Drawing on the work of the Green Theatres Network, the session investigated ways to retrofit buildings, challenging both management, lighting designers, performance groups and the audience to consider the impacts of the production. Examples of successful existing schemes included the SoHo theatre renting out dressing rooms during the day to local independent businesses, and Classics for a New Climate series at the Young Vic.
Paul Allen suggested Emergence had an awakening effect on the WISE building, with it becoming a ‘living organism’. When Footprint asked how this excitement could be transferred from the remote rural setting into the heart of the city, he replied, ‘we need creative adaptations, spaces and places that contest the prevailing view of a dystopian future.’
‘I think we can do this through collective purpose and endeavour in architecture and the arts. Architects need to combat the sad overindulgence and obesity of current building methods. I can see architecture becoming more minimalist and conscious of passive design - which is something that WISE can teach us. How does light move through your building?’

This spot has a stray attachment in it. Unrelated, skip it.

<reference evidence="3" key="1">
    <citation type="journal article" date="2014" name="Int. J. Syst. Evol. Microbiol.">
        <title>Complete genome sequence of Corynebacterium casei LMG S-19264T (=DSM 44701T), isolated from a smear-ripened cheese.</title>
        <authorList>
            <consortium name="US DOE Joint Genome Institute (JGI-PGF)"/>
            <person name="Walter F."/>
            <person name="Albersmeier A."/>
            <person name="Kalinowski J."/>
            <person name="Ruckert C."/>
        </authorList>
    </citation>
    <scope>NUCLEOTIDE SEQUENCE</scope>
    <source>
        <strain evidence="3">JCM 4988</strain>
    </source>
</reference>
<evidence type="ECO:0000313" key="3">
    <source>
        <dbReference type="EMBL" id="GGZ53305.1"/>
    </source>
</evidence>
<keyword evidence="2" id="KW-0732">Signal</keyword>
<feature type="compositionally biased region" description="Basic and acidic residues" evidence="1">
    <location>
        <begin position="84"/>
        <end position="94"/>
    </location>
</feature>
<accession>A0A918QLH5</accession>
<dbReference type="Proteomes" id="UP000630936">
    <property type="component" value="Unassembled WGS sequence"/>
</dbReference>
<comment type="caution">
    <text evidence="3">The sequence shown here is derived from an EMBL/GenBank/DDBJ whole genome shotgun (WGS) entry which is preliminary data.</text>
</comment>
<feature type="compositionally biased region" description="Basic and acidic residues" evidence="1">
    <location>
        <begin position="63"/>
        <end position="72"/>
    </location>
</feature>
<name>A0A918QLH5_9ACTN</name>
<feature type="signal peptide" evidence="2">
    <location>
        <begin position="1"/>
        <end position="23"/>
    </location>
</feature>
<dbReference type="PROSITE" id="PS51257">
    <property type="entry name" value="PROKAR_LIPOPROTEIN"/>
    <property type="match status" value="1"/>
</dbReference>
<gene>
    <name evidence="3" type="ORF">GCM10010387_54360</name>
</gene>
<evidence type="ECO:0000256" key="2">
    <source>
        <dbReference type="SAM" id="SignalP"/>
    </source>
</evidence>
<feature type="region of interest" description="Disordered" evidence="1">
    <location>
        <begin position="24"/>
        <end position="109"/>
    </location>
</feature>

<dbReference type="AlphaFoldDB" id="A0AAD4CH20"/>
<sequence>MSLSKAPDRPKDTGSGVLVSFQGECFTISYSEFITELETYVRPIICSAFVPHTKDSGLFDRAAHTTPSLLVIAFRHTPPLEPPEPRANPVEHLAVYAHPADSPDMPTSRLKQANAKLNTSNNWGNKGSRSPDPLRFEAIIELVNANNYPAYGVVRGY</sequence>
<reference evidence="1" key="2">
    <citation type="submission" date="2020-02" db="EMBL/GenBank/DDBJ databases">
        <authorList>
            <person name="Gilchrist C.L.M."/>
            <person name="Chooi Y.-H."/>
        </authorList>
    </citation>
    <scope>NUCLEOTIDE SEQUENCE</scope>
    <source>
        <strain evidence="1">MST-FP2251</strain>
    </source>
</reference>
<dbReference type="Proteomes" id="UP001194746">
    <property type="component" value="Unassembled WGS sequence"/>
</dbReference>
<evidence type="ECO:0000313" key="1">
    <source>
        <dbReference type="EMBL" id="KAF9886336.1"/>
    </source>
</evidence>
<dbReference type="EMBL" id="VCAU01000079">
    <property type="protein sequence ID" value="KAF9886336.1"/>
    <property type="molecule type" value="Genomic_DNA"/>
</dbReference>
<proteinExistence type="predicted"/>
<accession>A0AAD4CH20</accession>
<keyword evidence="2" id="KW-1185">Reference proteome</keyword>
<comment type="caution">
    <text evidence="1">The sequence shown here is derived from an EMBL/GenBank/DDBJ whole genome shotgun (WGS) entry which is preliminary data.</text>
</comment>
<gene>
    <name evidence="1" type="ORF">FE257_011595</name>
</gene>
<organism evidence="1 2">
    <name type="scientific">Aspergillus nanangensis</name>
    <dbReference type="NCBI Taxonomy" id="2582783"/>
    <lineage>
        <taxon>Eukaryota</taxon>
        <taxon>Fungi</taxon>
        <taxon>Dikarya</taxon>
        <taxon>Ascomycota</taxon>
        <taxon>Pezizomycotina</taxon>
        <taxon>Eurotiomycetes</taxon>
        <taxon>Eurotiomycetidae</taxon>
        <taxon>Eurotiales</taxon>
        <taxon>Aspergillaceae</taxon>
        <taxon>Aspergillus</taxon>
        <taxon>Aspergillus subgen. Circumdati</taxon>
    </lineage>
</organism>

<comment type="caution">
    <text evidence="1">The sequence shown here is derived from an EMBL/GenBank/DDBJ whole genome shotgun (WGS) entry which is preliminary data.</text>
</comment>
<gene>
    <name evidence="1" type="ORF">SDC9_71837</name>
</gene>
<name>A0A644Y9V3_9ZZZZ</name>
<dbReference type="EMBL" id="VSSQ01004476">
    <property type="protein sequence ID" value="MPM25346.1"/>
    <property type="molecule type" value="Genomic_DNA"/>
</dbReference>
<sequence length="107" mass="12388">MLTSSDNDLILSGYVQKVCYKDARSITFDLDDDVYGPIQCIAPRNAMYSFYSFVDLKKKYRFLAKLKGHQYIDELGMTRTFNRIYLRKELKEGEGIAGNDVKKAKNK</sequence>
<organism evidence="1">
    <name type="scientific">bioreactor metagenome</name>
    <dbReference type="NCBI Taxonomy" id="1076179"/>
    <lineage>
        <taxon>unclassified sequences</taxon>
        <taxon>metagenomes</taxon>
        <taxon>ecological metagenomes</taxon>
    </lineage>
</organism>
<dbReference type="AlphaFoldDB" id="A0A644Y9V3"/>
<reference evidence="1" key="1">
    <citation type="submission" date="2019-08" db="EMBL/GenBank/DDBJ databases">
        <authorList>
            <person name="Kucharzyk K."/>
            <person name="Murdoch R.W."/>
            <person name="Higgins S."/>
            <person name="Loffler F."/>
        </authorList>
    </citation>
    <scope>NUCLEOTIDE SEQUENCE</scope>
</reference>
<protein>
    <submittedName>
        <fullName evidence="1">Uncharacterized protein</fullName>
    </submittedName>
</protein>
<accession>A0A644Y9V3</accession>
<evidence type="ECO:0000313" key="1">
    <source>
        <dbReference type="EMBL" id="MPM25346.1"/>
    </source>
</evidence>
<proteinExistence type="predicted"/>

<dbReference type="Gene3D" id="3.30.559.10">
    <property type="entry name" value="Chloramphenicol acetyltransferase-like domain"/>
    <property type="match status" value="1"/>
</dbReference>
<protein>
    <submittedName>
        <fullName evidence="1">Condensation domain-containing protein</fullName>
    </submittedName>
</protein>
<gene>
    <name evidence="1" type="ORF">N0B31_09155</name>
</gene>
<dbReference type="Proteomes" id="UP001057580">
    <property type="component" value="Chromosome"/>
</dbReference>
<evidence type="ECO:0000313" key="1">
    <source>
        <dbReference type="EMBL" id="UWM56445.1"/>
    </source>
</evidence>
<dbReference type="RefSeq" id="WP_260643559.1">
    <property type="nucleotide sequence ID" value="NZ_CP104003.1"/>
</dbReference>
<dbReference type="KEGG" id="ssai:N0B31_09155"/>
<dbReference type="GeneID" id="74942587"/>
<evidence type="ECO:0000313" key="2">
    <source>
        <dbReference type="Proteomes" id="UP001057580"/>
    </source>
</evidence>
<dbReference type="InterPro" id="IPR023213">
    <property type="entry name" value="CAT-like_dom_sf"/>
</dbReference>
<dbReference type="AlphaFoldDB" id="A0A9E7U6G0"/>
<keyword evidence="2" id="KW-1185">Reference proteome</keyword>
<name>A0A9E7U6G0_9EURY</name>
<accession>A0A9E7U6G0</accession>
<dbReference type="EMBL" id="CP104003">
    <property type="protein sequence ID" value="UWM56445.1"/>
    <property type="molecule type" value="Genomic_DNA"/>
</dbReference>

‘I hope in the aftermath of Emergence together we can generate a hum, a signal against the background noise of the arts, leading to a shift in attitudes towards the environment, and most crucially, climate change’.
Stand-out activities of the weekend included the ‘quest spaces’, Zero Carbon Britain 2030 and meditation workshops, with a memorable talk from Rob Newman, which generated much discussion and reflection among the attendees.
An important lesson from the conference is that there are many strands to the energy performance of a building, with the first being reduction in embodied energy and occupancy, generating it by renewable sources and the often forgotten strand of good management - could performances for example be timed to coincide with public transport links?
Events such as Emergence bring the more qualitative aspects of sustainability alive and engage people to act, which is cruicial for communicating messages from more scientific studies such as Zero Carbon Britain to a wider audience.
CAT’s MSc Architecture Advanced Environmental and Energy Studies and Renewable Energy and the Built Environment can both be found on Footprint’s Guide to sustainable masters courses.